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Is Technology killing your Brand Proposition?

While technology is a key driver for customer delight and an important pillar for valuation, it is vital to accurately define the customer core value and thus create an Experience Equilibrium, writes Shivaji Dasgupta, Managing Director, Inexgro Brand Advisory

Shivaji Dasgupta

Most recently, a global honcho of Domino’s Pizza proudly proclaimed that they were in the food tech business and not quite in the pizza industry. This statement is consistent with the recent pattern of technology being the favoured suffix of every possible online-led business model, whatever be the primary source of value. While technology is a key driver for customer delight and an important pillar for valuation, it is vital to accurately define the customer core value and thus create an Experience Equilibrium.

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The Experience Equilibrium is the intuitive and scientific unification of the fundamental product or service with the application of technology for differentiated delivery. It is necessary to note that the technology by itself is usually undifferentiated but an important catalyst for creating the customer experience and this merger must be seamless. A fine example is the online taxi service where the quality of the ride is as crucial as the accuracy of the driver identification in terms of timing and detailing. Yet if we choose to pay undue prominence to the app interface, the category will remain commoditised and this is indeed the case with Swiggy and Zomato as well. Wherein the experience evaluation is invariably the quality of the biryani but the experience projection is largely about the role of technology in aggregating vendors. The latter is invaluable and accurate but only when projected correctly in the overall Experience Equilibrium, in tandem with the goodness or wellness of the dining. Even the classic ‘Thirty minutes or free’ proposition of the pizza giant was enabled by the convergence of product, service and technology — thus qualifying as an exemplary case study.

Now, in every sphere of influence, the role of technology seems to be overwhelming the business case and we can well start with education. Be it Byju’s or the online classes, the technology is actually standard and same but the ability to exploit it to deliver quality education is the secret sauce. For the telemedicine industry this equilibrium will entail the convergence of man and machine to ensure efficient diagnosis and this is true for any kind of specialised consulting, including legal and taxation. The next big frontier, albeit sotto voice seems to be SexTech as the beleaguered pornography industry is in as much peril as low cost aviation. It will work within legal and ethical frameworks to apply technology effectively in order to maintain status quo but once again the balance will be critical. Tech Services like the Urban Company represent a classic scenario and I once hired a barman who was impeccably connected but turned out to be a raging alcoholic. The same is true for beauticians, electricians and plumbers whose efficacy must be a combination of access and acumen in comparable measure.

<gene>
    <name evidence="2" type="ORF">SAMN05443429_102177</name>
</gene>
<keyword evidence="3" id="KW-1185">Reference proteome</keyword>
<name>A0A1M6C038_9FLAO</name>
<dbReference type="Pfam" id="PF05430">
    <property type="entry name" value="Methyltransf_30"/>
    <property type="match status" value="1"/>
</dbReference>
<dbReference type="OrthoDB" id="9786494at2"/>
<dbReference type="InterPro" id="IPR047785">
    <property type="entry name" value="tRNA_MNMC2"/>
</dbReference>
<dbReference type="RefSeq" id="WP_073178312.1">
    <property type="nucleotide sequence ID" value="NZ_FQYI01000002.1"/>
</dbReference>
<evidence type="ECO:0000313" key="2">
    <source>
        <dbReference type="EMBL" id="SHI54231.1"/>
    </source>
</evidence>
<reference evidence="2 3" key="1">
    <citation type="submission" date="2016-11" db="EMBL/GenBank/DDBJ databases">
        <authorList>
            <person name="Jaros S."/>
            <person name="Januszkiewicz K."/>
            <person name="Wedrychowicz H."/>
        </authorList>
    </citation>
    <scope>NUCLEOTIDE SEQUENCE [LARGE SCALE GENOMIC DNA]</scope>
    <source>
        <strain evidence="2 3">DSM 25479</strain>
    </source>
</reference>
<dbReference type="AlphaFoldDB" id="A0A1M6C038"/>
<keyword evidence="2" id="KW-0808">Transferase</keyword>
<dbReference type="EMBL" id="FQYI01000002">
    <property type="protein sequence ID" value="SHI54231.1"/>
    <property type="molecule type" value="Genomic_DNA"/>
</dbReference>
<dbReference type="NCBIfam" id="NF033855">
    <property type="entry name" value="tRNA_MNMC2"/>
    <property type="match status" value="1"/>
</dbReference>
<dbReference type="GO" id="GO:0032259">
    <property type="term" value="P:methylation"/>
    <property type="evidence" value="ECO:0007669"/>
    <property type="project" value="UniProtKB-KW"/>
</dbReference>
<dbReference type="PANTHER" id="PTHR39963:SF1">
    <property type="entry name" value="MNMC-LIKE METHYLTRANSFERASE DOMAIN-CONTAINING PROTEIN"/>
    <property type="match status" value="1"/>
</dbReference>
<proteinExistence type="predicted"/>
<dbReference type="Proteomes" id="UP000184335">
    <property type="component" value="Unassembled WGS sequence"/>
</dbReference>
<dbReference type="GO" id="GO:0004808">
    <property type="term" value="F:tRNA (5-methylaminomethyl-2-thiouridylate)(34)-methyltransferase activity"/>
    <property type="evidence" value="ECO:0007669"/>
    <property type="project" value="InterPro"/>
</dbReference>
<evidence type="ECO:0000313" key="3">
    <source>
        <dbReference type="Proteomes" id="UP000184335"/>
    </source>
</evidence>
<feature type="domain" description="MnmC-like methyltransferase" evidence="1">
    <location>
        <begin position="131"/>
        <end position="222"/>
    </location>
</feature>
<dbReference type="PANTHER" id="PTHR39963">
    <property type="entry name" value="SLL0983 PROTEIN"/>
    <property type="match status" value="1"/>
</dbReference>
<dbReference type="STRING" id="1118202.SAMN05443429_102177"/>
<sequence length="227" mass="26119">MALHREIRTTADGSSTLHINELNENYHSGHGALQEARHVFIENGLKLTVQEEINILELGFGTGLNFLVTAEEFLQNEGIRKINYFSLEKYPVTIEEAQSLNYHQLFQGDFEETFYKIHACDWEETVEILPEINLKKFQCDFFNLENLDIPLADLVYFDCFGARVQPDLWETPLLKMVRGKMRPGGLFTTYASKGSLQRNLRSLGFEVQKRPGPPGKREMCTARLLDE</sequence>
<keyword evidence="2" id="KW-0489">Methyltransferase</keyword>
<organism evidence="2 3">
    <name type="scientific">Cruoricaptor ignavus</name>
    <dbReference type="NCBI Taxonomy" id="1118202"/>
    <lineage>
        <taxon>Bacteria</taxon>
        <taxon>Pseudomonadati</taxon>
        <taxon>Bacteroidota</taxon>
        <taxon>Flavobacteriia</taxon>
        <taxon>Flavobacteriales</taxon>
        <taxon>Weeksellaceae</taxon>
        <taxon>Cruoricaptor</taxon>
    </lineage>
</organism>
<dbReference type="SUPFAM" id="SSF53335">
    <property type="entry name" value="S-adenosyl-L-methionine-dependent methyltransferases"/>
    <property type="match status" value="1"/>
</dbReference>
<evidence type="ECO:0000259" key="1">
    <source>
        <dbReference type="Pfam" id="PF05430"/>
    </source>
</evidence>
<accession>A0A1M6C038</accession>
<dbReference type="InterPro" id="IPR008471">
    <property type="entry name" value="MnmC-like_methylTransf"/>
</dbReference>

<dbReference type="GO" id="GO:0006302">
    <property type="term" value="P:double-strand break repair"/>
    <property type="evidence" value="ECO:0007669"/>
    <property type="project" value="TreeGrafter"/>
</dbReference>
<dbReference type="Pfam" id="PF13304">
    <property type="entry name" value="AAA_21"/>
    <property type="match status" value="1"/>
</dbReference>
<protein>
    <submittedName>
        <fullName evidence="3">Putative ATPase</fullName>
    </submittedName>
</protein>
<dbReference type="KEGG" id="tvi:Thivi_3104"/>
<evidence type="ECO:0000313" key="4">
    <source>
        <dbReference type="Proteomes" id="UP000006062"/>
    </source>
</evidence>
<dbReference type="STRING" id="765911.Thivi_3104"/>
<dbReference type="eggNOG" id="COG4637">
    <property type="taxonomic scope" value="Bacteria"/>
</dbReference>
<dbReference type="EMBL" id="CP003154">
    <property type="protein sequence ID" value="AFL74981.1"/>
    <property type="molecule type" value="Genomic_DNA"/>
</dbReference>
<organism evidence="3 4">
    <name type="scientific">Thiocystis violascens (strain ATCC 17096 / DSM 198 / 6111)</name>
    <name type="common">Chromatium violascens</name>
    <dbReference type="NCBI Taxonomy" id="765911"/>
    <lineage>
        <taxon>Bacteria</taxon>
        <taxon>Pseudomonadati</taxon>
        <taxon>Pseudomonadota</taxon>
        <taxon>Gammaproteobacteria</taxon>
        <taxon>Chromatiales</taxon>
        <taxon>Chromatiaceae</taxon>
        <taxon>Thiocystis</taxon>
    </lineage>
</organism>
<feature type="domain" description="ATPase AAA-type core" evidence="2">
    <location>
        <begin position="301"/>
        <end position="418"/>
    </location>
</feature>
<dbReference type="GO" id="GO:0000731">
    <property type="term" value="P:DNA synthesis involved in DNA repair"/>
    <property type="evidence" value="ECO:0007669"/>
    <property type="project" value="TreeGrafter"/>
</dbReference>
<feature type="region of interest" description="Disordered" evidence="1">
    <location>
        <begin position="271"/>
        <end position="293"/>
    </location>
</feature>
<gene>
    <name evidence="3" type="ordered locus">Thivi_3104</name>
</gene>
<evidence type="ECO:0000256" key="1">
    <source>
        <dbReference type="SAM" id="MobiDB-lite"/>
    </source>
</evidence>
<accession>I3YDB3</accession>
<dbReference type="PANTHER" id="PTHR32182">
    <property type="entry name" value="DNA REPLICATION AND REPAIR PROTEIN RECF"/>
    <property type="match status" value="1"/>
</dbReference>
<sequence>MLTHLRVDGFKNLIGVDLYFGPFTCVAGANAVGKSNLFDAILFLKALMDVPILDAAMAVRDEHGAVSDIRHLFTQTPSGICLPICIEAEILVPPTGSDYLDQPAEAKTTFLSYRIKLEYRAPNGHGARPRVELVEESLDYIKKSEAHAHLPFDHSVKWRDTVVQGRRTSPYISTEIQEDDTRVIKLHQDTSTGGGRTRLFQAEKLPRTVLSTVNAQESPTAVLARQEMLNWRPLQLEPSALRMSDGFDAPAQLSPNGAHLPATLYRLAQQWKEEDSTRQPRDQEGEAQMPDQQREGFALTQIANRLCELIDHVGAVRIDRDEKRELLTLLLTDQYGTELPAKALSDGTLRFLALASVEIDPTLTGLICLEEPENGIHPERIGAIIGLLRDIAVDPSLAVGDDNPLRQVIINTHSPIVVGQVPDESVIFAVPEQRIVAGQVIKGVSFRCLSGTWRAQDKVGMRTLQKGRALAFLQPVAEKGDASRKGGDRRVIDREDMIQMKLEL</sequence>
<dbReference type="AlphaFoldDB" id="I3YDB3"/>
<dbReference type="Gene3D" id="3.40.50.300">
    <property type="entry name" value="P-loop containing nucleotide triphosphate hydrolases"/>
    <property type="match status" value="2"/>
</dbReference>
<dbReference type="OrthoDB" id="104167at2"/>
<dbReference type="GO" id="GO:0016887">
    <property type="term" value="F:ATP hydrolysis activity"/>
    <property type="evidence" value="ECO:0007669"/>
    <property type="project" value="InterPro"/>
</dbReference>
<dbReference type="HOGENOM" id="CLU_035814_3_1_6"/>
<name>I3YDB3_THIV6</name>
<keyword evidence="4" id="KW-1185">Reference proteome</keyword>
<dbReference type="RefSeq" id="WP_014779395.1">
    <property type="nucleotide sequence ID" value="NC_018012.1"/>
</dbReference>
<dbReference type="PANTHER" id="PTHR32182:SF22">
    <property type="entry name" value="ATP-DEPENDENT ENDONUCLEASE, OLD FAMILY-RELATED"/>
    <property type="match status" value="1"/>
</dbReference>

There are many more industries who are keenly awaiting the suffix of tech to add credence to their propositions and indeed wealth for founders. WorkTech is a nice-sounding all-encompassing term for the WFH industry, integrating equipment, internet, furniture and all other conduits. EnterTech is actually the Netflix revolution where many streaming players are offering cinematic repertoires in your handheld device. HealthTech is already established but WellnessTech may be an opportunity, with psycho-physiological stability delivered by technology enablement. GuruTech cannot be discounted easily as social distancing enthuses the Babas across the world to engage their followers via digital modes. The above are logical peers of Retail, Food, Medical and other services, which are all actively seeking the Experience Equilibrium to craft customer propositions.

From a customer centricity perspective and truthfully there can be no other centricity, one thing has not changed. While technology-enabled conveniences make each of us happier, we still seek differentiated value when it comes to choosing our brand. And the problem with technology in most of these cases is that it is commoditised and easily replicable — look no farther than taxi, food and medicine delivery to reinforce this fact. So the primary source of value still has to emerge from a compelling integrated proposition, one that skillfully blends the bytes with the bite. This lesson can be successfully learnt from the big-ticket e commerce players who have built brands on larger platforms like choice, convenience, range and pricing and utilised technology as dashing enablers, quite like a perfectly paved expressway for a high end SUV. As a logical outcome, advertising and communication must amplify this crucial balance when attracting customers to come to the fold.

It is very easy to get carried away by technology as it is a contemporary and profitable space, but incapable of blessing businesses with a sustainable point of difference. Which is why we must achieve the Experience Equilibrium successfully — a relentless  focus on blending service with science to build superior shareholder value.

(Disclaimer: The opinions expressed in this article are those of the author. The facts and opinions appearing in the article do not reflect the views of BestMediaInfo.com and we do not assume any responsibility or liability for the same.)



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